Published: Sat, July 14, 2018
Economy | By

Ryanair braces for looming pilot strike with talks grounded

Ryanair braces for looming pilot strike with talks grounded

This news comes after the announcement that roughly 100 Ryanair pilots based out of Dublin airport would be holding a 24 hour strike on 12th July.

Flights from Ireland to Europe will continue as normal.

Ryanair cabin crew are threatening to disrupt Europe's biggest low-priced airline at the height of the holiday season.

"All customers on these flights have received text and email notification of these cancellations earlier today and our Customer Service teams are assisting them with refunds, free transfers to alternative flights". Ryanair says it invited IALPA to meet at its headquarters in Swords, north Dublin, on 20 separate occasions since January but it has repeatedly turned down the invitation, requesting a neutral venue for which it is even prepared to pay.

Ryanair has confirmed that it is to cancel up to 30 flights to and from Ireland on Thursday.

"We regrettably must plan for some disruptions on Thursday, and try to minimise their impact, especially upon Irish customers and their families travelling on holidays to Portugal, France, Spain, Italy and Greece", Ryanair said in a statement.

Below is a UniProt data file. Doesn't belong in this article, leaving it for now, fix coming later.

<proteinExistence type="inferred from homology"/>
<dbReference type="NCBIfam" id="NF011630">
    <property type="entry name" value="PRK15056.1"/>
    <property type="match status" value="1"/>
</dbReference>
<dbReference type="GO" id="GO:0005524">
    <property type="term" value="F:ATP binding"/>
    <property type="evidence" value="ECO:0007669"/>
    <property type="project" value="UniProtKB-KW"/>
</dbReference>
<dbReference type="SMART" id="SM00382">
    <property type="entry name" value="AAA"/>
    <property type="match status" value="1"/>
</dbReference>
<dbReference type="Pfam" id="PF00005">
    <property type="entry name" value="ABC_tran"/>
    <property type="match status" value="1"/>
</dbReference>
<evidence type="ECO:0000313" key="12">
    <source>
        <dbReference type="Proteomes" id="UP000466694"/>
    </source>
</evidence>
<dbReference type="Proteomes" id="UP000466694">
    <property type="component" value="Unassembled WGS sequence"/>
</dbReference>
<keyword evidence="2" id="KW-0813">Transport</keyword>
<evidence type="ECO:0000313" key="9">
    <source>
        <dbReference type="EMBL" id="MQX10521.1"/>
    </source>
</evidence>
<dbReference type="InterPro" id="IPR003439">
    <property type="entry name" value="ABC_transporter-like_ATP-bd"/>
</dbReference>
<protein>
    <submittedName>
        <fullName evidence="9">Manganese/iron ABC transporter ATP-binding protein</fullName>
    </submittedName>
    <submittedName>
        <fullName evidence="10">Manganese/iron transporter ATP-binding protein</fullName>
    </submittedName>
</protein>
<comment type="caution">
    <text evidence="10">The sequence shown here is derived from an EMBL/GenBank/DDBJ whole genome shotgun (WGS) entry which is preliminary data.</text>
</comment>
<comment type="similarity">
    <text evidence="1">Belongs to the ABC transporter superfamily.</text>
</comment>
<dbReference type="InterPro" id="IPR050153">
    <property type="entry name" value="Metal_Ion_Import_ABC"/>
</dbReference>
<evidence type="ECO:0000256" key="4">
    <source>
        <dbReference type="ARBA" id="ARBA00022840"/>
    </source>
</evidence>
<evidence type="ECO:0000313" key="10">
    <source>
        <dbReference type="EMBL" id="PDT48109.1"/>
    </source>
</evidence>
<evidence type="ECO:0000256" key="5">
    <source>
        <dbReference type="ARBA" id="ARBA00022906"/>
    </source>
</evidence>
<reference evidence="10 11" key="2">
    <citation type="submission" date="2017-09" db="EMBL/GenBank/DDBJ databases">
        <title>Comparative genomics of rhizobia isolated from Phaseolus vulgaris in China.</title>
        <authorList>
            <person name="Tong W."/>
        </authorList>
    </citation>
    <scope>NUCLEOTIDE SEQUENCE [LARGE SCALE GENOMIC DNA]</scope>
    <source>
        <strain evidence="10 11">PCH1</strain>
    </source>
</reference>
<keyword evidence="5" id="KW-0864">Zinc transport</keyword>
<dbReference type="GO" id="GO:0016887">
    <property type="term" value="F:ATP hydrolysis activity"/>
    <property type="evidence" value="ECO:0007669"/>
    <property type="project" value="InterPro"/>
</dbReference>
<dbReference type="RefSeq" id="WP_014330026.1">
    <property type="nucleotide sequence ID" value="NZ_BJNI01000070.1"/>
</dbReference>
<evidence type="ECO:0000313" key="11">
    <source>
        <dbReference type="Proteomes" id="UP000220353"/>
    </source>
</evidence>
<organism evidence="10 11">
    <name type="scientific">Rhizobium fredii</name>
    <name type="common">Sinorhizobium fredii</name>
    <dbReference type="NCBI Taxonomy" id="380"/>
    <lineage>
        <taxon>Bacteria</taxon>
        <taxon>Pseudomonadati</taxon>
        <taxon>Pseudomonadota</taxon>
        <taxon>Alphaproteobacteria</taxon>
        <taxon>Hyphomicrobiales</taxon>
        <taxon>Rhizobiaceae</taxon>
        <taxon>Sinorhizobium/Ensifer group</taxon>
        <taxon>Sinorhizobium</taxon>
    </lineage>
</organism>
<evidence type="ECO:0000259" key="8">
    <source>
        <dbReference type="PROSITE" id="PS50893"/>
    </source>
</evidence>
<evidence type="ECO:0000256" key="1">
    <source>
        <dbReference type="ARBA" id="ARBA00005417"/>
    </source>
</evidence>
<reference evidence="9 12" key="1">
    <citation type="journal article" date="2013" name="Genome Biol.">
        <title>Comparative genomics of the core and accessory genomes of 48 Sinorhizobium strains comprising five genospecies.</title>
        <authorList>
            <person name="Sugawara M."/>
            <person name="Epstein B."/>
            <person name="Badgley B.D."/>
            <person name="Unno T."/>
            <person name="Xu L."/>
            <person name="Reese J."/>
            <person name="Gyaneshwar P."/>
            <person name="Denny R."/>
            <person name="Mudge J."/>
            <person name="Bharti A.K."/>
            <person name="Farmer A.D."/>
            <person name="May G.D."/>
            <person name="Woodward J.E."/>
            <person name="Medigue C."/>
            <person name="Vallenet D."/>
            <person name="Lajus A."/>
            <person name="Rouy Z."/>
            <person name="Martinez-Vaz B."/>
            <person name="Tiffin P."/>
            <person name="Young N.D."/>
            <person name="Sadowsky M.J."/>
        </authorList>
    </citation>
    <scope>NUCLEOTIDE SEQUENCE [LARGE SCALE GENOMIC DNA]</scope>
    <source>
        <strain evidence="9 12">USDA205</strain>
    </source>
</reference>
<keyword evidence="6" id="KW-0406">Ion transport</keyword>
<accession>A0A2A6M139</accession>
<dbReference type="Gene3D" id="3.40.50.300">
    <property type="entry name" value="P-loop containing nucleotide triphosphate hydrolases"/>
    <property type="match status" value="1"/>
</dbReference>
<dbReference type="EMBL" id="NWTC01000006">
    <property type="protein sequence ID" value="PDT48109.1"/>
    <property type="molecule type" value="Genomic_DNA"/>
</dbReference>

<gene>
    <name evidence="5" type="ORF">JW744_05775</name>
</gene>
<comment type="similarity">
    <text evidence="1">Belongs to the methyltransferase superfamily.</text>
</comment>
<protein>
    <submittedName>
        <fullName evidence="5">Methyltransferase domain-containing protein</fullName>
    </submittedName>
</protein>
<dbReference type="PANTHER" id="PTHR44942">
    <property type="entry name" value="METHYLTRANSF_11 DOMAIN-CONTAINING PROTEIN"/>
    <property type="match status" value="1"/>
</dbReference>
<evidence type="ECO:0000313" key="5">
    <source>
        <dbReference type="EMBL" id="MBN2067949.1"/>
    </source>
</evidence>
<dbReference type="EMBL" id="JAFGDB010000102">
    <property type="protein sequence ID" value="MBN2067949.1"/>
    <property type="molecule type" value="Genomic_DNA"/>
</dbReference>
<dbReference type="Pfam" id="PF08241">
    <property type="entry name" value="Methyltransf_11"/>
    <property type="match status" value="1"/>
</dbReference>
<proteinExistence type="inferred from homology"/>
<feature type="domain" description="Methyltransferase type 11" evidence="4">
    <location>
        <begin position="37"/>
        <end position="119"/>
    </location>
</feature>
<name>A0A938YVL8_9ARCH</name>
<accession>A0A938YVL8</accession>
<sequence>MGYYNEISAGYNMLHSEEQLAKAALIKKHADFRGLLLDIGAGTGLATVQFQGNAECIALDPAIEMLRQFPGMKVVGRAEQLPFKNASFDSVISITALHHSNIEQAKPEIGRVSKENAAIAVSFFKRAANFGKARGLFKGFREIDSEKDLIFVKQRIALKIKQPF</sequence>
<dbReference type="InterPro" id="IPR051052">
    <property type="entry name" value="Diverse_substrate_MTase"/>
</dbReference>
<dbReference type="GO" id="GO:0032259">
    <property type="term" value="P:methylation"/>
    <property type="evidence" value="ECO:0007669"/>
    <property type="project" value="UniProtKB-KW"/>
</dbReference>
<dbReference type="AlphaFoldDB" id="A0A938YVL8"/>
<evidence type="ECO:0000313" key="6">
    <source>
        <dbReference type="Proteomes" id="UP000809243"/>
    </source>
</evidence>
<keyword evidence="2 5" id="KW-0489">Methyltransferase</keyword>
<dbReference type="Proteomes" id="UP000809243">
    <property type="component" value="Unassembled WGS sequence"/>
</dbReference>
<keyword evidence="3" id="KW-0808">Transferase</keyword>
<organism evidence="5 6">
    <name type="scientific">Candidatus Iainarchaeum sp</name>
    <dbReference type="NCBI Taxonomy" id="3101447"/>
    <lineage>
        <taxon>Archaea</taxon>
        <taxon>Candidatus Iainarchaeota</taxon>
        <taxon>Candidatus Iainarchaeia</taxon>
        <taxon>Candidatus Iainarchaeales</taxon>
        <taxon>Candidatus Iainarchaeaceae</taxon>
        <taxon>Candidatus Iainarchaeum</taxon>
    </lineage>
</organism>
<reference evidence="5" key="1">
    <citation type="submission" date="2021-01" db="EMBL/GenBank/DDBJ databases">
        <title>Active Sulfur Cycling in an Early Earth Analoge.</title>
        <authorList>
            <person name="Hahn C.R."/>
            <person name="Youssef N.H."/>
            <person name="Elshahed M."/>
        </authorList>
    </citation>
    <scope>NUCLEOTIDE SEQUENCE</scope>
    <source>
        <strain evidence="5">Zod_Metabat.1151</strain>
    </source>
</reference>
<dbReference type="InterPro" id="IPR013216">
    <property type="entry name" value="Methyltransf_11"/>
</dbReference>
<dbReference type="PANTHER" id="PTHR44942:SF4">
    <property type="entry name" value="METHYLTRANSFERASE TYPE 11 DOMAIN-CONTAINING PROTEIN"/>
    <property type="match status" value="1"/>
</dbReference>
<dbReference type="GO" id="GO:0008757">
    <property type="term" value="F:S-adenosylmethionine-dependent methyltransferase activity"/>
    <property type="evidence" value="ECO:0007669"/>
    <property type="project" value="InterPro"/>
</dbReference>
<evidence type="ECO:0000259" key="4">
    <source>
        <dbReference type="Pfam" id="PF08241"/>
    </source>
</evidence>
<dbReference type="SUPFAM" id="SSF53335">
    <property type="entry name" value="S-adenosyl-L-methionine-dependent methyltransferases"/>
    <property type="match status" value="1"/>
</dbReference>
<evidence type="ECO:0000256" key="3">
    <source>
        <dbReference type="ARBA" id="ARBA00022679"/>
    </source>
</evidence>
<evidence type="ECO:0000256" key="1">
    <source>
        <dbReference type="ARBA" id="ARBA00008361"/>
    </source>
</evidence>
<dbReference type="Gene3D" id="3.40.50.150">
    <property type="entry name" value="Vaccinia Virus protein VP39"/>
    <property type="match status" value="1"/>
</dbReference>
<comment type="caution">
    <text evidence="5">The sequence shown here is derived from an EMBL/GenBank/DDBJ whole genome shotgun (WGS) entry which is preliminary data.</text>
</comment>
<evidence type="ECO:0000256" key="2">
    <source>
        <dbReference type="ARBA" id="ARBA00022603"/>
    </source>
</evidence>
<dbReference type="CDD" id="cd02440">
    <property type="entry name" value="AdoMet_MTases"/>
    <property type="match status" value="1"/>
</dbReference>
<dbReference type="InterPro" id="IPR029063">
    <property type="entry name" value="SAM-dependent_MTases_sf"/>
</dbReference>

Relations soured even further last week following the publication of an internal memo in which Ryanair's "chief people officer" Eddie Wilson described the planned strike action as "blackmail".

Meanwhile Ryanair cabin crew are also planning action of their own with their staff based in Italy, Portugal, Spain and Belgium saying they will strike in late July.

Ryanair have expressed on their social channels that they have been contacting Fórsa in an attempt to halt planned strike action but as it stands no definitive agreement has been reached. Unions make clear that further action should be expected if Ryanair does not take onboard some of their demands.

It added: "These coordinated strike threats are created to cause unnecessary disruption to customers and damage Ryanair's low-fare model, for the benefit of high-fare competitor airlines in Ireland and Germany".

Spanish union Sitcpla representative, Monique Duthiers: "They (Ryanair) are using their transnational nature or the Irish law at (their) convenience".

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